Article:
spoke to a couple of shooting acquaintances over the weekend, and they both reported a lack of foxes on their ground,so I am now convinced something is going on, if this has something to do with the weather or not or some other factors I am not sure, but it has been noted in my shooting diary, for reference for future years,

 

What is going on probably comes under the following headings

 

1. Because of the harsh winter, vixens were having fewer cubs this year - 4 is the most I have seen this year usually 3  - last year I did see several with 5 and 5+.

 

2. More people are applying for c/f calibres for fox

 

3. More people are using night vision than ever before

 

4. Shooters are out 365 shooting foxes - many are not involved with commercial shoots or free range chicken enterprises - consequently a vixen shot in Jan/Feb can mean 5 less in late summer 

 

The few responsible lurcher guys I know have a season for running their dogs on foxes - its what I do with my rifle shooting, I have so far this year shot 51 foxes and my 1st fox was 12th June (coincides with the commercial shoots putting birds to wood). My last will be around mid October and I will have shot nearer 100 than 50 - that's how it has been for more than 15 years,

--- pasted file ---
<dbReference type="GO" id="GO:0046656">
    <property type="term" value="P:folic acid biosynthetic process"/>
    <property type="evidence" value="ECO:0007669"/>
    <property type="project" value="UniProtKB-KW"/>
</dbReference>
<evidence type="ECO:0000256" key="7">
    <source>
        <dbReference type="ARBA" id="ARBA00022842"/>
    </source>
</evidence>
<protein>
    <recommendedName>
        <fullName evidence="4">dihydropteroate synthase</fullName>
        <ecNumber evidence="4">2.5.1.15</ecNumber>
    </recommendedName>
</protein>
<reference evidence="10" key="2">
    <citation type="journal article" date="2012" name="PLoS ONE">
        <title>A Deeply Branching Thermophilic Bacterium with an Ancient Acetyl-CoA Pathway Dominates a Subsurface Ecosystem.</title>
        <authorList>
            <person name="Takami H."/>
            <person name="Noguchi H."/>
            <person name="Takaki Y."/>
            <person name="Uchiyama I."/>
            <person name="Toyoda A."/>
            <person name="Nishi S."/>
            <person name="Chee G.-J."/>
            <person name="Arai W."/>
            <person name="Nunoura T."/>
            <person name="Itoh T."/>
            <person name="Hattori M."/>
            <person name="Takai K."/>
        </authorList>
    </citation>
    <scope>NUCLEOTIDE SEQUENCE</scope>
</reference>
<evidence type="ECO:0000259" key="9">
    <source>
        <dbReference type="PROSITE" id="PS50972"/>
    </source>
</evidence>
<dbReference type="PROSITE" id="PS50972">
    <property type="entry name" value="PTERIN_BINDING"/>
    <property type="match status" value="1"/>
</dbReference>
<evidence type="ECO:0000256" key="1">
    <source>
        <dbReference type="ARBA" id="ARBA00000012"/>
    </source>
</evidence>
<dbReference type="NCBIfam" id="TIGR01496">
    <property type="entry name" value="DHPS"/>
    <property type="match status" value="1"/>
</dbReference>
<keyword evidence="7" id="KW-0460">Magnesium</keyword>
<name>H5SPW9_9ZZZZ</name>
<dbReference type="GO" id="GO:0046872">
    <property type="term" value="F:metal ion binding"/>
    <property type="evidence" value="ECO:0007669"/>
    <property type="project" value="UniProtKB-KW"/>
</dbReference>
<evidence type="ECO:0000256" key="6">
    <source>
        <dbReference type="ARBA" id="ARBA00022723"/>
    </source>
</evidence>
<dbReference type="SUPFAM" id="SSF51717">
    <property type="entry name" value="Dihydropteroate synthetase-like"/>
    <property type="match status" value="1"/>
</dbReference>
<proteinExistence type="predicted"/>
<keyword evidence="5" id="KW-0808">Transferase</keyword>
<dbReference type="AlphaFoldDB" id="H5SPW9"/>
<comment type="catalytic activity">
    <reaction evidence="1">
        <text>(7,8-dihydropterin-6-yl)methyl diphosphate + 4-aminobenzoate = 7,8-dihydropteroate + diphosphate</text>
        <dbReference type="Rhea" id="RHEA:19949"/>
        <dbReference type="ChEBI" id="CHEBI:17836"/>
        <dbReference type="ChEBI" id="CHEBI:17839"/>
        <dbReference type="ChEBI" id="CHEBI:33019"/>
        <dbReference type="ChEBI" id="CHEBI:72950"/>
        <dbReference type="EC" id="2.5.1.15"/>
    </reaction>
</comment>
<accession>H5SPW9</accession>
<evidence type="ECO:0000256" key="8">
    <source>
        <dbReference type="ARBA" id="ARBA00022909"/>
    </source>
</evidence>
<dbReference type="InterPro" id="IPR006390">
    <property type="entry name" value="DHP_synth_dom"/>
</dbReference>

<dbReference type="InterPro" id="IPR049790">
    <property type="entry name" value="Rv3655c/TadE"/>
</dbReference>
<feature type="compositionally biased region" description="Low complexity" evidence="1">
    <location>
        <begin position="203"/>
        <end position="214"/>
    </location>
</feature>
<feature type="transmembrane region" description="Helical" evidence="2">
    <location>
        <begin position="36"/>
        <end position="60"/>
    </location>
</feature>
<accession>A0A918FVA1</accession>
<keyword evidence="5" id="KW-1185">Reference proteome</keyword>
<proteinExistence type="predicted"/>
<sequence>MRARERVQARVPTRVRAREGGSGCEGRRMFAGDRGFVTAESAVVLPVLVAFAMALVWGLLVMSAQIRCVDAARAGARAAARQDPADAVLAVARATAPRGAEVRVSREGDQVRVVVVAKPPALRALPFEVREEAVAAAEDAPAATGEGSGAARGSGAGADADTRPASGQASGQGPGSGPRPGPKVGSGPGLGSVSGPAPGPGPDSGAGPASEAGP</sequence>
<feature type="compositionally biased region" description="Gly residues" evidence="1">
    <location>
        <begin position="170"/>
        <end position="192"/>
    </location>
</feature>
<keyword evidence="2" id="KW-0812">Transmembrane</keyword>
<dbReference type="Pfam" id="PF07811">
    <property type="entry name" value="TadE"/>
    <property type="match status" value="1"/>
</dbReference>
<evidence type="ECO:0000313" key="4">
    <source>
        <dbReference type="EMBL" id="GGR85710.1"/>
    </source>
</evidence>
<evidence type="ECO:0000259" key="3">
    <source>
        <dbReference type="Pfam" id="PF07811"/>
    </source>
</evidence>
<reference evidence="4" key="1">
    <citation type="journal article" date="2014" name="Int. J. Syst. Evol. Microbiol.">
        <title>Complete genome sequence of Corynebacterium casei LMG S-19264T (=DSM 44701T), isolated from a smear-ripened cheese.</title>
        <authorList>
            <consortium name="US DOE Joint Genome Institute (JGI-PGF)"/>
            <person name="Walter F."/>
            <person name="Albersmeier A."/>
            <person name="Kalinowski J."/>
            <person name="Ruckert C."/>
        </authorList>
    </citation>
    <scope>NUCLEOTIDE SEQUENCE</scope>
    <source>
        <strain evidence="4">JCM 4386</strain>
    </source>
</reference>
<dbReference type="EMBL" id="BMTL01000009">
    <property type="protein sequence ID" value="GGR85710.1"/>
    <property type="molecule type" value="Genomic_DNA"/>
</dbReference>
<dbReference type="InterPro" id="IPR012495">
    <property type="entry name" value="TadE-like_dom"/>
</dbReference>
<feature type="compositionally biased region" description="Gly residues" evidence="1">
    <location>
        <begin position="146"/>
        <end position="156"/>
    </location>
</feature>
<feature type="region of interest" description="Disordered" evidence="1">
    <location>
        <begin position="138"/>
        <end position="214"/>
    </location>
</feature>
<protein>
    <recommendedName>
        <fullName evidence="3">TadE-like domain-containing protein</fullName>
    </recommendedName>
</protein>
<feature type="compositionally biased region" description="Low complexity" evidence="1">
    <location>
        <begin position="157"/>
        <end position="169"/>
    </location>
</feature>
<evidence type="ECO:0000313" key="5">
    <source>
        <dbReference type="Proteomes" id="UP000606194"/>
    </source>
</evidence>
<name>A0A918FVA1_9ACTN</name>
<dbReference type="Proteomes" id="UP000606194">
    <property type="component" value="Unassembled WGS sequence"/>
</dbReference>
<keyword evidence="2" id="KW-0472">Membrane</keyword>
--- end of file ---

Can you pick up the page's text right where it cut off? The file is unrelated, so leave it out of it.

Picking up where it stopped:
Yes, I know some people permissions depend on 365 shooting. Are some of these people aware of the good side of the fox like he will eat his own weight in rats and voles every month?  All we hear is that he is a wanton killer of hens and poults - when you understand the fox you will understand that the hen house and poults coming off roost too early represent a time of plenty - if you took no action, that fox would come back again and again and carry off the dead, bury them for the leaner times - bit like when I was young - went apple scrumping - did I need the 30 odd apples under my jumper? It was a time of plenty.